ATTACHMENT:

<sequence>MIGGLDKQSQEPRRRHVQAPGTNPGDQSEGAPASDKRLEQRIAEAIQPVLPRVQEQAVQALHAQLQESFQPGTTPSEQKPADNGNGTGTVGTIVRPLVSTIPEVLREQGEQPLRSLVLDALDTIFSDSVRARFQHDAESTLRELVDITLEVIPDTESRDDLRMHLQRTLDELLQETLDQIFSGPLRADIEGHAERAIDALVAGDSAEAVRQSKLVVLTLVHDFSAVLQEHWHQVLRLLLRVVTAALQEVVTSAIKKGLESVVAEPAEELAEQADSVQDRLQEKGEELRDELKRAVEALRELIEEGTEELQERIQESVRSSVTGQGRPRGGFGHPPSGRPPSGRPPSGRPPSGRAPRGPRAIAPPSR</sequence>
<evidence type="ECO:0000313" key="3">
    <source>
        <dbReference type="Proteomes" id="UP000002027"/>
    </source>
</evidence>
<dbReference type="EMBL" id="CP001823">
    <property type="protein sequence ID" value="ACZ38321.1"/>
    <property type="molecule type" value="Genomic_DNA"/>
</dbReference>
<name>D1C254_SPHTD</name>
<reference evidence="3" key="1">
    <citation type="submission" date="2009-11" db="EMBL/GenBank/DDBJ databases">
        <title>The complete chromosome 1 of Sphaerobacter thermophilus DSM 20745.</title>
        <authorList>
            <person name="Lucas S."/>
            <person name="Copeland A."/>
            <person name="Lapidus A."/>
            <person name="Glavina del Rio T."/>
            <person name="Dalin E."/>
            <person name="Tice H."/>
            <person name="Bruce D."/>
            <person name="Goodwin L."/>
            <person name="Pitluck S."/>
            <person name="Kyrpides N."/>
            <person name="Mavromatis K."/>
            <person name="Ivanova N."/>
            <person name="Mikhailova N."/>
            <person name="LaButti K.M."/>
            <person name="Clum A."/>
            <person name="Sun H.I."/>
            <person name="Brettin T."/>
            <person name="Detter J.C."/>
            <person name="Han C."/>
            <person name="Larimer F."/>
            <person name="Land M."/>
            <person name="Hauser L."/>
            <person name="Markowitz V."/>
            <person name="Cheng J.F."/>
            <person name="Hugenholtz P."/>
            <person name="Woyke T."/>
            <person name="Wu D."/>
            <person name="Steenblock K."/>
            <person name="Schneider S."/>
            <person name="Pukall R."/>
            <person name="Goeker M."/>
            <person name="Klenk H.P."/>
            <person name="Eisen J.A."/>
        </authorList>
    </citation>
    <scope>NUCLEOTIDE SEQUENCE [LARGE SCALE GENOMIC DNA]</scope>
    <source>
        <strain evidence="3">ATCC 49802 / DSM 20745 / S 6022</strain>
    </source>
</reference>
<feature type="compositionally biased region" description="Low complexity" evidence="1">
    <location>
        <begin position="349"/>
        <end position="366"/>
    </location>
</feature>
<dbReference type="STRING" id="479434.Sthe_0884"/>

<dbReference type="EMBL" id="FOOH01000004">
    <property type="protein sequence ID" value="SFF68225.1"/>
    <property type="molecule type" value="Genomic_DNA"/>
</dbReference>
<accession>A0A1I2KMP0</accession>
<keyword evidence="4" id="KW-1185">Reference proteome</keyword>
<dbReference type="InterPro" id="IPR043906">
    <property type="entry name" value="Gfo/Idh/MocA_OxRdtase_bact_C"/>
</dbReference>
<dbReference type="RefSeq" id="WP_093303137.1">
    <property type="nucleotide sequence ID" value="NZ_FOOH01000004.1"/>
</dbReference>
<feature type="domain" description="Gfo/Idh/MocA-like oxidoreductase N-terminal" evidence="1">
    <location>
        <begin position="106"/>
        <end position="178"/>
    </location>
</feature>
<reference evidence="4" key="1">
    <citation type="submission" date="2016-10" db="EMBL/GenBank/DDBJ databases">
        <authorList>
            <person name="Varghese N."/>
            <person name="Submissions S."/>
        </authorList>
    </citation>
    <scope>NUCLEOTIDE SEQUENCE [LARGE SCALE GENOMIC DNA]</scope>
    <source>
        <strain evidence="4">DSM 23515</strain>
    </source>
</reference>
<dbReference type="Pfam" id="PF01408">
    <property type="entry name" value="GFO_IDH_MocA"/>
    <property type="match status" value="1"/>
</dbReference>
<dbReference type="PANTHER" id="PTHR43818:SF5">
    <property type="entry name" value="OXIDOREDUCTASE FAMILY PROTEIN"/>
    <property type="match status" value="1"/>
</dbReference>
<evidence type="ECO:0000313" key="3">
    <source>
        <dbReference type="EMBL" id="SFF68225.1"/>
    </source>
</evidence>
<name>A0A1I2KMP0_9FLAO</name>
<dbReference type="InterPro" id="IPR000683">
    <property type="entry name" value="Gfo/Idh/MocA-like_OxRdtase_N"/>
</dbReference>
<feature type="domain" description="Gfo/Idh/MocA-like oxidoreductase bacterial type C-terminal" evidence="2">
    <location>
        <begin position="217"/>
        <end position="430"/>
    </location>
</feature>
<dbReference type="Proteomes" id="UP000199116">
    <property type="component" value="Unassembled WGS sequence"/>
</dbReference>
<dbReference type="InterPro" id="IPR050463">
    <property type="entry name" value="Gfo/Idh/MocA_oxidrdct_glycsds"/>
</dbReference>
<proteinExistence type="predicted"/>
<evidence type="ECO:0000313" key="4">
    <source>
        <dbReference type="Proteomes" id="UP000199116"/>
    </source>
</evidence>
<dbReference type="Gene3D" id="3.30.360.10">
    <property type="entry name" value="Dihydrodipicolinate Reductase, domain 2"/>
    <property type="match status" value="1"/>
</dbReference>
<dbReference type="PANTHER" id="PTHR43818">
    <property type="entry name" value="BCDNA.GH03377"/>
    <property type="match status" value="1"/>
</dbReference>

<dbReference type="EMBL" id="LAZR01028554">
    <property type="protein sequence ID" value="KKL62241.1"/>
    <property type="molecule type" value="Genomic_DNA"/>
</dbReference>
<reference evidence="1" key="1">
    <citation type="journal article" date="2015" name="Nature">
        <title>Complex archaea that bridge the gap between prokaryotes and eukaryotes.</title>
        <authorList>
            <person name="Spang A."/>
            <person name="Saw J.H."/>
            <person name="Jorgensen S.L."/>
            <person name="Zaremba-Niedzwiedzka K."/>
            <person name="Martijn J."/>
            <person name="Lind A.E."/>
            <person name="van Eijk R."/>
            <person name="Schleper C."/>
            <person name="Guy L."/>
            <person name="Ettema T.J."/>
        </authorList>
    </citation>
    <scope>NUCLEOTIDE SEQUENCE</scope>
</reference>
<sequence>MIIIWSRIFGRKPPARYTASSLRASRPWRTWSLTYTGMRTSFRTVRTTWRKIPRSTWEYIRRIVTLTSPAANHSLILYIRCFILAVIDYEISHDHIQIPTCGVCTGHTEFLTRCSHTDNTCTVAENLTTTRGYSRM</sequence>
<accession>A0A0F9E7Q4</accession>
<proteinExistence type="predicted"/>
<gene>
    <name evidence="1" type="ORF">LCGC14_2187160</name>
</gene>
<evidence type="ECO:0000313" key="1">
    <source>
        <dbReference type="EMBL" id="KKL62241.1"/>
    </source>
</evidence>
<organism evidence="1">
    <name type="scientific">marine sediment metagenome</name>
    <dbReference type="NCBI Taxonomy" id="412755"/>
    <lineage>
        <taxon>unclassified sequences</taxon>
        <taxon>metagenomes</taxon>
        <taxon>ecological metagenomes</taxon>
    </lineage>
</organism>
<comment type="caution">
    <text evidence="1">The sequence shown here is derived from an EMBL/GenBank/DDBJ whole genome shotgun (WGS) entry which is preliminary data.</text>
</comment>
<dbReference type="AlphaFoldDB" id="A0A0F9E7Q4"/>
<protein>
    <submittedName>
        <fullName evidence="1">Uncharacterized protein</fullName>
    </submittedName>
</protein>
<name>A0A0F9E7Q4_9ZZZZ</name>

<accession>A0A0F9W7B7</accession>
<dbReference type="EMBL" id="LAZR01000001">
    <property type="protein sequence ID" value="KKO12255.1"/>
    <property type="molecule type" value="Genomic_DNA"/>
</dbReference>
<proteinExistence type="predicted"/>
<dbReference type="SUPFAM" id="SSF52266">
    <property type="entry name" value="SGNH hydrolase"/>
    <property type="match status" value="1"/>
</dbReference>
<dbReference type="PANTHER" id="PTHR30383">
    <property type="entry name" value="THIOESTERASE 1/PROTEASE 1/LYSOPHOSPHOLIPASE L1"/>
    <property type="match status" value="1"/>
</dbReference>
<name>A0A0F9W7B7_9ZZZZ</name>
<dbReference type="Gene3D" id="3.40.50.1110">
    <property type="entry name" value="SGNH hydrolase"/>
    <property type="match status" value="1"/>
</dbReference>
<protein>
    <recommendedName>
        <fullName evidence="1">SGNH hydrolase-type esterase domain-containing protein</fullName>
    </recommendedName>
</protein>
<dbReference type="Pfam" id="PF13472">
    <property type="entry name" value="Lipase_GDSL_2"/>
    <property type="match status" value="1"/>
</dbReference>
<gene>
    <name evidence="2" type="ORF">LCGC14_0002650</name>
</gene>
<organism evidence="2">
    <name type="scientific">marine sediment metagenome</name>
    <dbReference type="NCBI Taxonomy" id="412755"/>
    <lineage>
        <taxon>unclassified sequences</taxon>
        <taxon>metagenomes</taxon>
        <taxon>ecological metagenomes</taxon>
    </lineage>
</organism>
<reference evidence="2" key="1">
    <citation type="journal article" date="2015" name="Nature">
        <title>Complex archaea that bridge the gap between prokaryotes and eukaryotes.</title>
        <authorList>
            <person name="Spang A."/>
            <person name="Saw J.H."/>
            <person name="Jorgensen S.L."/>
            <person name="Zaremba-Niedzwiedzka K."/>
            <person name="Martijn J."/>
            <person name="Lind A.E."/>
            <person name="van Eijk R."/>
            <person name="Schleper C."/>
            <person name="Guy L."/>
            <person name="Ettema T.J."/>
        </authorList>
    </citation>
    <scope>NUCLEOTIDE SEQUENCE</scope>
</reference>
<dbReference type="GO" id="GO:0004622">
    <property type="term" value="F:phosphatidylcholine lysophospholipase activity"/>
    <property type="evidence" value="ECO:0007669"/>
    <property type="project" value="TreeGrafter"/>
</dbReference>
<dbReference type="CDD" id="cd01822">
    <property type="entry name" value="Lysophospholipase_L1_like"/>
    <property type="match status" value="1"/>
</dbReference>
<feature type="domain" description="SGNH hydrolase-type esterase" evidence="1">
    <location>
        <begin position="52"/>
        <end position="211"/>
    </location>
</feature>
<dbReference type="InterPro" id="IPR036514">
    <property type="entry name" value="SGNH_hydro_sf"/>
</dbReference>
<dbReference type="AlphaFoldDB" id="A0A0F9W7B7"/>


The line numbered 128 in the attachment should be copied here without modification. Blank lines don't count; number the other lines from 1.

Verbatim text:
<dbReference type="Gene3D" id="3.30.360.10">